Coincidentally, Polunin being cast as Armand (a role made on Nureyev) as well as the lead in Rhapsody (made on Baryshnikov) not to mention the incessant hailing by the media of Polunin as the next Nureyev/Baryshnikov, I have to wonder if casting in those roles exacerbated his feeling of entrapment, on top of the rigid discipline often employed in classical ballet. It has to be difficult to feel like you can be yourself when the public is asking you to be a carbon copy of someone that has existed before. I never thought that Prince Florimund would be a particularly desirable role for a danseur—forget one dimensional, he’s almost no dimensional! However, it’s funny how the lack of depth for the Prince also made him a blank canvas for Polunin to color as he wished. I also never expected to feel anything significant for the Prince, but with Polunin you could really get a sense that he was a true daydreamer, longing for more than what his mundane life had to offer—which, given everything that’s happened since Sleeping Beauty was broadcast, is easy to say in retrospect! Still, in partial thanks to Cuthbertson too, their chemistry really worked because their free-spiritedness translated into their roles so well.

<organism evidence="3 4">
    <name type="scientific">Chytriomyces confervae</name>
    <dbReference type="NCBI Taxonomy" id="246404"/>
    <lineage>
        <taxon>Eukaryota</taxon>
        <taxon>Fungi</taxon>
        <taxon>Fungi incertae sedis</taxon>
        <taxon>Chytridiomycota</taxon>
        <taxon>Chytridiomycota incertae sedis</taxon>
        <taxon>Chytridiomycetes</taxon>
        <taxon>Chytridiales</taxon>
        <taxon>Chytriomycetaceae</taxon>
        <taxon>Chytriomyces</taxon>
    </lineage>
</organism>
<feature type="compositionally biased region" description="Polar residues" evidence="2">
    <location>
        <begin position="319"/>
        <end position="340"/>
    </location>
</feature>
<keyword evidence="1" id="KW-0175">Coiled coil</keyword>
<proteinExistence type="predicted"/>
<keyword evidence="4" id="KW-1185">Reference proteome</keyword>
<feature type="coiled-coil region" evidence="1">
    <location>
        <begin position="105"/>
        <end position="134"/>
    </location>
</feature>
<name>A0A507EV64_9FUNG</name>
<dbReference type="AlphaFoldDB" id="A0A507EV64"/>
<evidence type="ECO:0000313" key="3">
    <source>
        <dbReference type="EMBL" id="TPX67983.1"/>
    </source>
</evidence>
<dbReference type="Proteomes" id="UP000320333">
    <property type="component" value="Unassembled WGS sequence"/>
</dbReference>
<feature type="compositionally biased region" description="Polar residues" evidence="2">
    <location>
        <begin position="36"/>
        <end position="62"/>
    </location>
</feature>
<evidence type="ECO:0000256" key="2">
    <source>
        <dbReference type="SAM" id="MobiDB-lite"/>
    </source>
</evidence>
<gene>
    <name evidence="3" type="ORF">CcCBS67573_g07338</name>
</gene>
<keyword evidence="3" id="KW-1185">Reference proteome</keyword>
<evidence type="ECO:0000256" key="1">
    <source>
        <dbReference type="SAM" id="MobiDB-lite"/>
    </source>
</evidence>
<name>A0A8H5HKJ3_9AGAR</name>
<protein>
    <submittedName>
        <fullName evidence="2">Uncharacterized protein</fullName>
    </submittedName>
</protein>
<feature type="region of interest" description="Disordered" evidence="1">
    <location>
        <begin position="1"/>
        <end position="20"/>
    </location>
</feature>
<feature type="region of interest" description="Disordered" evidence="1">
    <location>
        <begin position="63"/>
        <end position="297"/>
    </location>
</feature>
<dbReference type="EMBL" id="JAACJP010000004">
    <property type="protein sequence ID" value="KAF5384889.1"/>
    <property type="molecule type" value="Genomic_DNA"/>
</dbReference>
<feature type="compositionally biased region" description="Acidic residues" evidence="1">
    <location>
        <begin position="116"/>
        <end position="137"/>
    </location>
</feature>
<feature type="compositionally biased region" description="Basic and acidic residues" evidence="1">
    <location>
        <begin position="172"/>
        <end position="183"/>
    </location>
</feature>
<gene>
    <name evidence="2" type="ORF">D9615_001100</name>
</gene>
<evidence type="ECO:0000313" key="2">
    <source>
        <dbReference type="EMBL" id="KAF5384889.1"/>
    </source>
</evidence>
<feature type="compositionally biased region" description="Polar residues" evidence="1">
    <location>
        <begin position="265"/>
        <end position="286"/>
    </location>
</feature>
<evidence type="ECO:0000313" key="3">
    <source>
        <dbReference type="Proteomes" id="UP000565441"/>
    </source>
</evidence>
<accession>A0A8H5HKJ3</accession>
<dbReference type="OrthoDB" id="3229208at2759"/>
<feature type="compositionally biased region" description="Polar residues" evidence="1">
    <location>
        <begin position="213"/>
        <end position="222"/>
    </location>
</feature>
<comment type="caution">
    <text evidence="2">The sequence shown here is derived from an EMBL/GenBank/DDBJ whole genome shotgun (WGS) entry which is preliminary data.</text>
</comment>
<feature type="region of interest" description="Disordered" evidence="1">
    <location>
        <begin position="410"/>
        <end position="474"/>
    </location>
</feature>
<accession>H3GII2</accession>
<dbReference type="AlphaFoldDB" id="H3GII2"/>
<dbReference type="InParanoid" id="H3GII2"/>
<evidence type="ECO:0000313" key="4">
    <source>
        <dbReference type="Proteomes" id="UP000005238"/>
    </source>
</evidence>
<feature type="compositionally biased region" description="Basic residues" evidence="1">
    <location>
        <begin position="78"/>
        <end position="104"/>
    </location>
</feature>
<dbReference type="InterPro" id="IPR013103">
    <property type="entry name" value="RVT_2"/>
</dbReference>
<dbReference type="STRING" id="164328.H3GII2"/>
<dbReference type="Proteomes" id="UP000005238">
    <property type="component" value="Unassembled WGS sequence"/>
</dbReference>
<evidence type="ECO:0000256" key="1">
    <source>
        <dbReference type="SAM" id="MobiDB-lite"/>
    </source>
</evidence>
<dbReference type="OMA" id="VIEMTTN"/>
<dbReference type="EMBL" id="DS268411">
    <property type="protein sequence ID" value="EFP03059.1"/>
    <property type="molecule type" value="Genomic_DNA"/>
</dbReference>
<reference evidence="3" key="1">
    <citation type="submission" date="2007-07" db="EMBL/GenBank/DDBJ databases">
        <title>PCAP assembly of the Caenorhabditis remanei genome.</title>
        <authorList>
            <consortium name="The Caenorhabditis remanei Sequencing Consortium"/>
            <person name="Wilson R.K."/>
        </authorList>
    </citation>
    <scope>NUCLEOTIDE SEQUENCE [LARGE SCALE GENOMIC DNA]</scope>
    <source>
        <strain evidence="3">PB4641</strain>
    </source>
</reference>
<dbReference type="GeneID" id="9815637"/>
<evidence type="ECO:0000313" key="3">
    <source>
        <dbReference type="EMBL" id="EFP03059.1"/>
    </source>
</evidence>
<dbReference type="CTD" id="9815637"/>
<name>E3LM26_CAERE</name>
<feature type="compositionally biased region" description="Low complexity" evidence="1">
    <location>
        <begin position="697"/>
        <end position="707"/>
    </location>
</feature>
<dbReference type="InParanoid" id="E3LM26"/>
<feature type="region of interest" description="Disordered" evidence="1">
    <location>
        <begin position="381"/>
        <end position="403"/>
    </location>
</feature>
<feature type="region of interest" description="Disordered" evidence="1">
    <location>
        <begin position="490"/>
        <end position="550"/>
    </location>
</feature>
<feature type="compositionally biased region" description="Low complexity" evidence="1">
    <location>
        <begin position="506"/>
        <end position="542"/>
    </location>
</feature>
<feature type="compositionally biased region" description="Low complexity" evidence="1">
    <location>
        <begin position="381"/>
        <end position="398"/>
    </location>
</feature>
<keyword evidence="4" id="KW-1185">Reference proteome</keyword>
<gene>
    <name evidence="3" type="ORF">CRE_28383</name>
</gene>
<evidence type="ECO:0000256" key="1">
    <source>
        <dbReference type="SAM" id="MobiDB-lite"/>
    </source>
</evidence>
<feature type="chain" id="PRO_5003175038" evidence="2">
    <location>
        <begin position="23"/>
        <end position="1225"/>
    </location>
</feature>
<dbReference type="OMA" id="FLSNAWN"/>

For example, when Cuthbertson danced the Rose Adagio, I could really see the young woman’s silent protest to her father’s hackneyed scheme to marry her off ASAP to some random suitor before she could prick her finger on a spindle. Her Aurora wasn’t just innocent, shy, or elegant as the character is often danced, but truly searching for a way to reject the suitors without creating a kerfuffle (<–awesome word). Though I don’t necessarily think it was Petipa’s intention, I think today, the Rose Adagio can be played up as quite an empowering moment for women. In fact, something that occurred to me while watching this Sleeping Beauty was that a complete overhaul of the ballet has the potential to do so much for women—give Carabosse way more, amp up the tension between her and the Lilac Fairy, tweak the context in which the Rose Adagio is presented (but not the choreography), and all of a sudden you have a story revolving around powerful women (hell, even Genesia Rosato’s Queen magnanimously persuaded Gary Avis’s King Florestan to show mercy to the three girls with knitting needles he wanted to behead!). It’s interesting that in interviews right before the film began, Dame Monica Mason and others discussed the historical significance of the current production of Sleeping Beauty, which is a reconstruction of the staging that re-opened the Royal Opera House right after World War II. After such a dreadful period, Sleeping Beauty gave the audience something beautiful, even encouraging them to attend in less formal dress than was expected at the time because resources had been depleted by the war. How incredibly astute of Dame Ninette de Valois, to respond so wisely to the needs of society at the time, giving something to the people to inspire hopes and dreams, and an escape from the horrors they had just overcome via the war. Wouldn’t it be grand if a modernized Sleeping Beauty could do that for feminism today?